Well....that was a long rant. Obviously I'm tired and upset. I know these weeks without school are tough for Janey as well as me. In fact, the day before her birthday, when I asked her to guess what the next day was, trying to hype her up, she said "A school day?" very hopefully. So we will make it through, someone. But I won't forget today anytime soon.
Friday, August 17, 2012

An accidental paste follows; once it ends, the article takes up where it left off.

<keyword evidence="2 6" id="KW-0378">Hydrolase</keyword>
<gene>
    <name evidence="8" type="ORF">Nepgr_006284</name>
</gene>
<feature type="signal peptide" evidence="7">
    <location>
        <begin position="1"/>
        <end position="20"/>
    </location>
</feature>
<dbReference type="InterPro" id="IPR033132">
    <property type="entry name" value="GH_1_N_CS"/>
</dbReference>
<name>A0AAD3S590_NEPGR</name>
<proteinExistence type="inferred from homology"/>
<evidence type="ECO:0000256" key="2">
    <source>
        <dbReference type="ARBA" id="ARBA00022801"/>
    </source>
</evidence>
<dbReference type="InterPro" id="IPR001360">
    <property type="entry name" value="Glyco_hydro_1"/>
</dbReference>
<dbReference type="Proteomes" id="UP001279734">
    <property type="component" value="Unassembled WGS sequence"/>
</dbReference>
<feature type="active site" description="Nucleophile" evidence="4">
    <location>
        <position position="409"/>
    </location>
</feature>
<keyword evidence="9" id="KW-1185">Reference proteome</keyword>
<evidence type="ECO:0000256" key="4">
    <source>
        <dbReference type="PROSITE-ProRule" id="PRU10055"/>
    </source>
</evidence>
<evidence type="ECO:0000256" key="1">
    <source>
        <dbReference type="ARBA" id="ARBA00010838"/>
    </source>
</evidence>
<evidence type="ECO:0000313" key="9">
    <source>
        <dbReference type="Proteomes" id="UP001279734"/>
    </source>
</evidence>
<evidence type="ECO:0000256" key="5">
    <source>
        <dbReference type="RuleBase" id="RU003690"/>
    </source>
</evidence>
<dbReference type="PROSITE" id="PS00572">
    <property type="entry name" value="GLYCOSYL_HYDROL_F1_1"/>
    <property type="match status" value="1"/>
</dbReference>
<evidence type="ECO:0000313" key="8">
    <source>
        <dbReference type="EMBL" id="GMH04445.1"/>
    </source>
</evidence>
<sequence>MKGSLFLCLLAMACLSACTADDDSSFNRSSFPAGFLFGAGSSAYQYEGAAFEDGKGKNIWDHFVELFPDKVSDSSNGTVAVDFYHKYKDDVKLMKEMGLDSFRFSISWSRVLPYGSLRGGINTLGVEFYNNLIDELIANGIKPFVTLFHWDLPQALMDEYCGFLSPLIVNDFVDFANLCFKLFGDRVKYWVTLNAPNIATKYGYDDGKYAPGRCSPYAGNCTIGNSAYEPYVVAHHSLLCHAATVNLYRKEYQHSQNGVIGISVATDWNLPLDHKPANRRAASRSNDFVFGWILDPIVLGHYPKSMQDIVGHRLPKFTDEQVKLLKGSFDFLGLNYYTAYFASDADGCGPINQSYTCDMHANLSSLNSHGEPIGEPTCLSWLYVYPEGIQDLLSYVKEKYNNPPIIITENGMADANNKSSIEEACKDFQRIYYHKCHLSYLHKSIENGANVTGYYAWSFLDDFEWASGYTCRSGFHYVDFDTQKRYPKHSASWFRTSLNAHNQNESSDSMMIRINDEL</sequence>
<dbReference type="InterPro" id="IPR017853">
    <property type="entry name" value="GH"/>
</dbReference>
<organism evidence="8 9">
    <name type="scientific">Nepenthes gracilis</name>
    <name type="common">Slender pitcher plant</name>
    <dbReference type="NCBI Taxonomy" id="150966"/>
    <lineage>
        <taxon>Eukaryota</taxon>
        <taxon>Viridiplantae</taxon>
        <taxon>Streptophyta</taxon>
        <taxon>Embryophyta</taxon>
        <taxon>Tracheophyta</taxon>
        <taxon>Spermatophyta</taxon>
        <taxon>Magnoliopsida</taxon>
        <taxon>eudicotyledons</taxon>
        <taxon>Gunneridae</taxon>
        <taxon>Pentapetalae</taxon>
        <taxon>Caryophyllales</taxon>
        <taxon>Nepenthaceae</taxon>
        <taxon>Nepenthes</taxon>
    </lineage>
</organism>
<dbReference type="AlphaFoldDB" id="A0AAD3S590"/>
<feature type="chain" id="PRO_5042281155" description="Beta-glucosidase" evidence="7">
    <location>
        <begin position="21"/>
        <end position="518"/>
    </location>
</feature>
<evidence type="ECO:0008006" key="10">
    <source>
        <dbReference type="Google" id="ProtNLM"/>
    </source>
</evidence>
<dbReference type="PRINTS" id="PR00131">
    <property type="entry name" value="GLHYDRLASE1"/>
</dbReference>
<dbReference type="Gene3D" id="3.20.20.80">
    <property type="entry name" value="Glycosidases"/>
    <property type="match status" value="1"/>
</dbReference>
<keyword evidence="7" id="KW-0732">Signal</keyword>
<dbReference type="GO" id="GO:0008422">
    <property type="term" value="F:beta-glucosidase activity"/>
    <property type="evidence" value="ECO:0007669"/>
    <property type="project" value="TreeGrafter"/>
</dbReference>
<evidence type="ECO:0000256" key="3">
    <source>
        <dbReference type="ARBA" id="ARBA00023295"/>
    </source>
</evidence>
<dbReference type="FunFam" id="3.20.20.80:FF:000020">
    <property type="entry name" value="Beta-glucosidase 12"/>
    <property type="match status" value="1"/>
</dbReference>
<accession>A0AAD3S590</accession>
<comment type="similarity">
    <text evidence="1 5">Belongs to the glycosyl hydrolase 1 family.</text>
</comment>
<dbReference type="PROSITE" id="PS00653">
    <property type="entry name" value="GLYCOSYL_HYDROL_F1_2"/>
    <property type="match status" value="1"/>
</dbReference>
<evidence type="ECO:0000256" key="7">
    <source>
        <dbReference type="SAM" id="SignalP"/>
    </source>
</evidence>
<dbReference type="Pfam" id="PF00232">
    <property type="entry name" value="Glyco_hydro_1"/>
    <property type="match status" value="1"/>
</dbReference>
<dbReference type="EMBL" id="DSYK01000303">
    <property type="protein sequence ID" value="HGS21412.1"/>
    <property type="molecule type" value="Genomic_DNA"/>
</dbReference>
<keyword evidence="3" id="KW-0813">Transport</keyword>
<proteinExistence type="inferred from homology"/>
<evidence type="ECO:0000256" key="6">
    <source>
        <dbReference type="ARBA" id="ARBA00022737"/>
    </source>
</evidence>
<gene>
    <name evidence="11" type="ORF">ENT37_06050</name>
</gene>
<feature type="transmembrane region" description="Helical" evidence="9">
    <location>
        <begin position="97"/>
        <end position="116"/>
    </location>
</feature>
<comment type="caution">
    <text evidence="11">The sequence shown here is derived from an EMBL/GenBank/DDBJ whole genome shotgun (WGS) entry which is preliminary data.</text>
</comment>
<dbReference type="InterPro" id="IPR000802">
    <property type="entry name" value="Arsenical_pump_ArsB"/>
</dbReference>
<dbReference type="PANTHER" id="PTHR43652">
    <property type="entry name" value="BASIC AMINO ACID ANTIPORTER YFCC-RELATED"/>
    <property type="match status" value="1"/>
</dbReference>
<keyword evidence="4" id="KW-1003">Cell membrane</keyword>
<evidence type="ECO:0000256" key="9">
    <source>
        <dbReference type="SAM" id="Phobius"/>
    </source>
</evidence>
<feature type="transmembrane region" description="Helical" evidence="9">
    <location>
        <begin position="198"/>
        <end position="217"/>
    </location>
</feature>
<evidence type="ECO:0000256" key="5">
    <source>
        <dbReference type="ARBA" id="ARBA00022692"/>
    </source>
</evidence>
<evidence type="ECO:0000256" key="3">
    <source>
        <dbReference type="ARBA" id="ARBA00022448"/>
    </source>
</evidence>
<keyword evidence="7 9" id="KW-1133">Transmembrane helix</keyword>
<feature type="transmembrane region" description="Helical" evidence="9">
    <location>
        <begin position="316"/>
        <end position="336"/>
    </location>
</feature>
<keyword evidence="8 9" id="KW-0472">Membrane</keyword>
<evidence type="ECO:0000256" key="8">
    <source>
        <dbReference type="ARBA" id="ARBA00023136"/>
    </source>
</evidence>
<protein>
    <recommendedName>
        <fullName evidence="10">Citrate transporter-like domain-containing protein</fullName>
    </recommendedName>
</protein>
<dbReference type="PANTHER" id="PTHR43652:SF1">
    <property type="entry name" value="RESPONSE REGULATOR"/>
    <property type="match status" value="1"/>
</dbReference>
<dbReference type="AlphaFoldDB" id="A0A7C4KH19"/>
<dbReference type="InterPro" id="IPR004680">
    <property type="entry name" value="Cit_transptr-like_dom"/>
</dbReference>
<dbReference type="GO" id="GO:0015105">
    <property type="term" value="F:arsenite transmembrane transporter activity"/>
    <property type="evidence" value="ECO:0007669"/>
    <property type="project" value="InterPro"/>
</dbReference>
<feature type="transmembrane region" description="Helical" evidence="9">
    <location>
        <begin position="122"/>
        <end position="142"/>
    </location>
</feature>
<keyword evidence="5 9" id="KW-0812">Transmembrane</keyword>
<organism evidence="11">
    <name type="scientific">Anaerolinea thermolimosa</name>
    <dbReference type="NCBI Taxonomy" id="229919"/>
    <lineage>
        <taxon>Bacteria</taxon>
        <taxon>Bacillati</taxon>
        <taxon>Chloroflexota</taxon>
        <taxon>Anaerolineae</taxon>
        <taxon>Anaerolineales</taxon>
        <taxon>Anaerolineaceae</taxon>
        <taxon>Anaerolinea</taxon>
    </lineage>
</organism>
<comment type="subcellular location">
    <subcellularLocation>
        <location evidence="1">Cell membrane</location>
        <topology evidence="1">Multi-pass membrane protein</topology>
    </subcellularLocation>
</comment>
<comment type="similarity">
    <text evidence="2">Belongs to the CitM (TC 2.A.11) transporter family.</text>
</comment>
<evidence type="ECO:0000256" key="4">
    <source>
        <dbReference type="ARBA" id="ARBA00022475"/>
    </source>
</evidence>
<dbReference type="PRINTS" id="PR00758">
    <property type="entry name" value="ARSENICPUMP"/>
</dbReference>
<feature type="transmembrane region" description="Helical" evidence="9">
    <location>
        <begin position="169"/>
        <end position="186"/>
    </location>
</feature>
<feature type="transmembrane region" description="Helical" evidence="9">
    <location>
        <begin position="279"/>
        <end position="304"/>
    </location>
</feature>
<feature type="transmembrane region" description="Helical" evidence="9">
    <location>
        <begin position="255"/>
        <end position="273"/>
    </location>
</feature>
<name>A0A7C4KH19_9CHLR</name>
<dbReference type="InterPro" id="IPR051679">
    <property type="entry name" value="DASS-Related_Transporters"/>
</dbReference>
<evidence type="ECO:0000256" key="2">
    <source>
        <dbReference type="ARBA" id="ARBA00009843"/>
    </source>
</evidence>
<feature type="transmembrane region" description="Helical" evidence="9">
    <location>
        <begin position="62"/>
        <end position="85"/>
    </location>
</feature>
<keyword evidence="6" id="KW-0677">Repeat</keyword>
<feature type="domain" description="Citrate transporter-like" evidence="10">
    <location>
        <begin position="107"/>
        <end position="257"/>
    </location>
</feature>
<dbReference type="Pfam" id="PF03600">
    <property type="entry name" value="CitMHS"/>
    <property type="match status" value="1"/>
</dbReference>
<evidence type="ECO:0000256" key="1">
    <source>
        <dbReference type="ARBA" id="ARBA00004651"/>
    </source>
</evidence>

Janey has had a tough last few days, including her birthday. There's been periods of time each of the days where she has been crying non-stop, like in the bad old days. I mean completely non-stop hysterical crying, for hours and hours and hours. There are have been periods each day where she was fairly happy, but the crying has been big parts of the days, and it's been awful. She doesn't like to feel that way, and I know she doesn't know why she is crying. She does pathetically sad things to try to comfort herself, like telling herself to take a deep breath, or humming lullabies to herself. It breaks my heart. Today Tony took William to visit colleges, and I decided to do absolutely nothing but try to keep Janey happy and active, and to do whatever she wanted, sort of a second birthday that was just hers (she shares her real one with Freddy). It worked pretty much until 3pm, which has become the Hour of Evil where she starts to lose it every day. I took her to the splash park in the morning, to McDonalds for lunch, we snuggled a lot, I played with her, watched Yo Gabba Gabba with her a lot---and I was hoping it would all break the crying trend. I took her at 3 to Sears to ride the escalator there, the closest one to us. She had been asking and asking for that. Something about the store set her off badly. At the top of the escalator, she started screaming, crying so loudly that literally the whole big store was looking at us. I grabbed a dress I had been wanting to get her, on a huge sale, and ran to the register. Dumb move. As we waited less than 2 minutes for a cashier (you get quick service with a screamer, they opened a new register), the woman behind me in line felt the need to tell me that Janey needed to go home, and then started loudly saying "SHHHH" to her. I felt like punching her, or at least explaining to her we had been in the store literally 3 minutes at that point. But concentrated on just getting out. Then the cashier felt the need to roll her eyes to another cashier and sigh loudly as she waited on us. At that point, I lost it. I am not a yeller. I do anything to avoid seeming rude or being confrontational. But I couldn't stop myself. When I am REALLY upset, something takes over. I said in a very loud voice (maybe yelling) to the cashier "She is autistic. I am shopping as quickly as humanly possible. She needs school clothes just like anyone else, and I do not have any babysitters. Therefore, I must bring her with me. I'm sorry she is bothering you" The cashier, taken aback I am sure, said nothing but a sarcastic "Have a nice day!" as we left, with the eyes of every person in the store on us. If you know me in person, you know this was my nightmare. Literally, one of the worst moments of my life. And you know that when I got to the car, I started doubting myself. Why did I take Janey to the store? Why did I try to buy anything? And then, still mad, I started answering myself. What else am I supposed to do? What I said to the lady was true. Should I just keep Janey at home at all times, to avoid bothering anyone? Isn't that what people used to want people with kids in wheelchairs or kids with Down Syndrome to do? Why doesn't Janey have a right to be in public? Of course her crying is tough. But you would think that people would realize I am doing everything I can to minimize their exposure to it. That sometimes, I have to try anything, and I thought the escalator shopping might work. That there are many kinds of people in this world, and although Janey is loud when she is crying, she isn't a spoiled brat or a mean kid. She is autistic.